Gnome sweet gnome: they're back...

After suffering an image problem, the garden ceramics are making a comeback, says Jimmy Lee Shreeve
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Love them or loathe them, garden gnomes have been part of our culture for well over a hundred years. They've adorned rockeries and shrubberies everywhere from stately homes and Gothic mansions to suburban semis and council houses. But over the last decade, the ceramic chappies with ZZ Top beards have been falling out of favour.

At the 2006 Chelsea Flower Show, the Oxford academic and gardening expert Robin Lane Fox described them as a "hideous" creation and said, "There's no way we want mass-produced gnomes or toadstools [at the show]". But the real clincher came in November 2006 when a study from the Radio Times found that having a gnome in your garden could potentially knock £500 off the value of your home.

More recently, research from Clydesdale Bank found that Scots are turning their backs on the garden gnome – apparently, 69 per cent of homeowners north of the border would show them the garden gate.

So, does all this mark the end for gnomes? Not according to Ann Atkin, who runs the Gnome Reserve ( attraction in Devon, which is in the Guinness World Records book for having over 2,000 garden gnomes on display. She says that business is booming: "We sell lots of gnomes at the reserve. People still buy them. You hear all this business going on [that they're in decline]. But it's not true. People were saying they were going out 20 years ago."

But the fact remains that the garden gnome has an image problem. Up-market gardeners wouldn't be seen dead with one in their herbaceous border. Bob Sweet, head of shows development at the Royal Horticultural Society, makes no bones about it: "We feel that the more garish and brightly coloured gnomes ... can be quite an offensive distraction to what might be termed a very stylish garden."

It was due to derisory comments such as this that mainstream demand for gnomes started dipping in the late Nineties – with sales all but drying up by 2005. The ridicule got to the point that they became the target of pranks, with gnomes even being "gnome-napped" and photographed in exotic locations around the world. But then, two years ago, Tesco decided to sell a small range of garden gnomes to see what the reaction would be. "We were astounded when the demand just grew and grew," said Darren Atherton, Tesco's gardening buyer at the time. "We had such a small stock that our initial batch sold out in the first week, and we had to re-order three times to keep up with demand."

The beleaguered garden gnome has another champion in Laurence Llewelyn-Bowen, the flamboyant TV presenter and interior designer. He's loved gnomes since he was a child – and goes to some lengths to collect them. While filming in Northern Ireland recently, he was on the lookout to add to his collection. "We searched all over for them and eventually we found a small hardware store in Fermanagh," he says. "The owner took me into a dusty corner and there were all these gnomes – I just went crazy for them." The find inspired him to bring out his own range of garden gnomes. Although the project is still at discussion stage, he is determined to revamp what he considers to be a typically British phenomenon. "I am desperate to reinvent the gnome," he says. "It's been a comedy item for a long time, but its kitschdom is great. I love taking design snobbery and converting it."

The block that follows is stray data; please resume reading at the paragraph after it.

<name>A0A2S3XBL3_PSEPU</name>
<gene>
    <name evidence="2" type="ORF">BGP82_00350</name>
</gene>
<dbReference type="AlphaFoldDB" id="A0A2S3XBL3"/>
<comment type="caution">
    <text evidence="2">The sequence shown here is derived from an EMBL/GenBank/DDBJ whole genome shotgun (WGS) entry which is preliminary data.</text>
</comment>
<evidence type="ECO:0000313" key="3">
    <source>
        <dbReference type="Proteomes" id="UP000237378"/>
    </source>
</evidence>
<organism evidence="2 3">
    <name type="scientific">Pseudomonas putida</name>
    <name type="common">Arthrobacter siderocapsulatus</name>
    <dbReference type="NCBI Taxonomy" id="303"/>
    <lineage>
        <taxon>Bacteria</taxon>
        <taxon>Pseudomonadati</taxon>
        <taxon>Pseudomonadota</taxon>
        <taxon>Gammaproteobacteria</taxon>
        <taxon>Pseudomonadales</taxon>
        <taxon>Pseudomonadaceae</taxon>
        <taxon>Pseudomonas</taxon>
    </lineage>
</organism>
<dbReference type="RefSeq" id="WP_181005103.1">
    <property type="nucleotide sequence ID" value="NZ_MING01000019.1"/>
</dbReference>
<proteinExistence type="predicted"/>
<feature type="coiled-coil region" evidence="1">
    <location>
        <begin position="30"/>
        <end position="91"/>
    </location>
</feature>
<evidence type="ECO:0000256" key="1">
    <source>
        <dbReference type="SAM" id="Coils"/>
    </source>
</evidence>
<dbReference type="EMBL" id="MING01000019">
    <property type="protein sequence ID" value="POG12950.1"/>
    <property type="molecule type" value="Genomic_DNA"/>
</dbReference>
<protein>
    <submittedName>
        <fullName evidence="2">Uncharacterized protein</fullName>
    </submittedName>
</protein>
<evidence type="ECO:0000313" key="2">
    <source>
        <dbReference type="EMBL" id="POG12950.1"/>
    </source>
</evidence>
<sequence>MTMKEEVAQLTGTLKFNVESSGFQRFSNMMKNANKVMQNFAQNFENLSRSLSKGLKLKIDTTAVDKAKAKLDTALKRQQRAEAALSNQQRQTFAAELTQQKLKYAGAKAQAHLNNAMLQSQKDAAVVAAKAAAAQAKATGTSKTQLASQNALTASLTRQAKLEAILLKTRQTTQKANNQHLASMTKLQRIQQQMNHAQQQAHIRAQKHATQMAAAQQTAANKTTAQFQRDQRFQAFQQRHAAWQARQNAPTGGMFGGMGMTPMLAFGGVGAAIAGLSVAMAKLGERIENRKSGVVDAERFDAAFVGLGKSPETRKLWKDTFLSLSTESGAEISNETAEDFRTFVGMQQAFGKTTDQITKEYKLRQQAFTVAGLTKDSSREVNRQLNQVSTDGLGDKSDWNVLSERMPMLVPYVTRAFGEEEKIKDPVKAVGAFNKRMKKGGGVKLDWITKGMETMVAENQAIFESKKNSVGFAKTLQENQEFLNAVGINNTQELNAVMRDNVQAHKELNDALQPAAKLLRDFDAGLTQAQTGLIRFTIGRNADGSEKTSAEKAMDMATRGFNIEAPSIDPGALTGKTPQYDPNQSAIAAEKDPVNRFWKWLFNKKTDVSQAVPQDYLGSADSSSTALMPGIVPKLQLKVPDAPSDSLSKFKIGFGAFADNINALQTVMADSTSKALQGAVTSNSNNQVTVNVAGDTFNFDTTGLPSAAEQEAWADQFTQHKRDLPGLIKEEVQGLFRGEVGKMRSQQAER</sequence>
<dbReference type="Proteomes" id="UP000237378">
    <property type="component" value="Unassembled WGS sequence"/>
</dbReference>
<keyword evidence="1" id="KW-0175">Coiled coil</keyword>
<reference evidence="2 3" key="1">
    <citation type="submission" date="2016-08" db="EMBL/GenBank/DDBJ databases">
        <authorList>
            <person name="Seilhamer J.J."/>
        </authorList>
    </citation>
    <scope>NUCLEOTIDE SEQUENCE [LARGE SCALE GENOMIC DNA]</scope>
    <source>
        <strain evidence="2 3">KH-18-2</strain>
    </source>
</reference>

Gnomes can be traced back to the stories of dwarves, elves, trolls and giants from Scandinavian and Germanic folklore. But they made their first appearance as garden ornaments during the early 1800s in the German town of Graefenroda, known for its ceramics.

By 1872, August Heissner and Phillip Griebel, both German manufacturers, were turning them out in large quantities to feed the popular demand that had sprung up in the country. But it was Sir Charles Isham who first brought gnomes to Britain from Germany in the late 1860s. He placed them among the caves and bonsai trees in the rock garden of his Northamptonshire estate. An ardent spiritualist, he believed that porcelain gnomes were representations of real life entities.

Ann Atkin of the Gnome Reserve believes gnomes also offer a welcome escape from the stress of modern times. "Gnomes are a break from all the cares and troubles of the world," she says. "Everyone who comes up the drive of the Reserve starts to smile as soon as they see the first gnomes."

Where to buy a gnome of your own

Gnomes "R" Us

Part of the Gnome Reserve attraction in Devon. Gnomes are made of resin and come in all shapes and sizes. All are frost- and weatherproof. Height: 10-40cm. Price: £3.25 to £24.50.

Isle of Wight Ceramics

Small range of intricately painted "alternative" gnomes that look like mini Gandalfs. Height: 38cm. Price: £28.


Hand-painted traditional gnomes made from terracotta, resin or rubberised plastic. Toadstools are also available. Height: 14-36cm. Price: £9 to £26.50.

Gnome City

Small line of hand-painted gnomes made from a tough polyresin mix based on stone. Height: 10-12cm. Price: £4.99.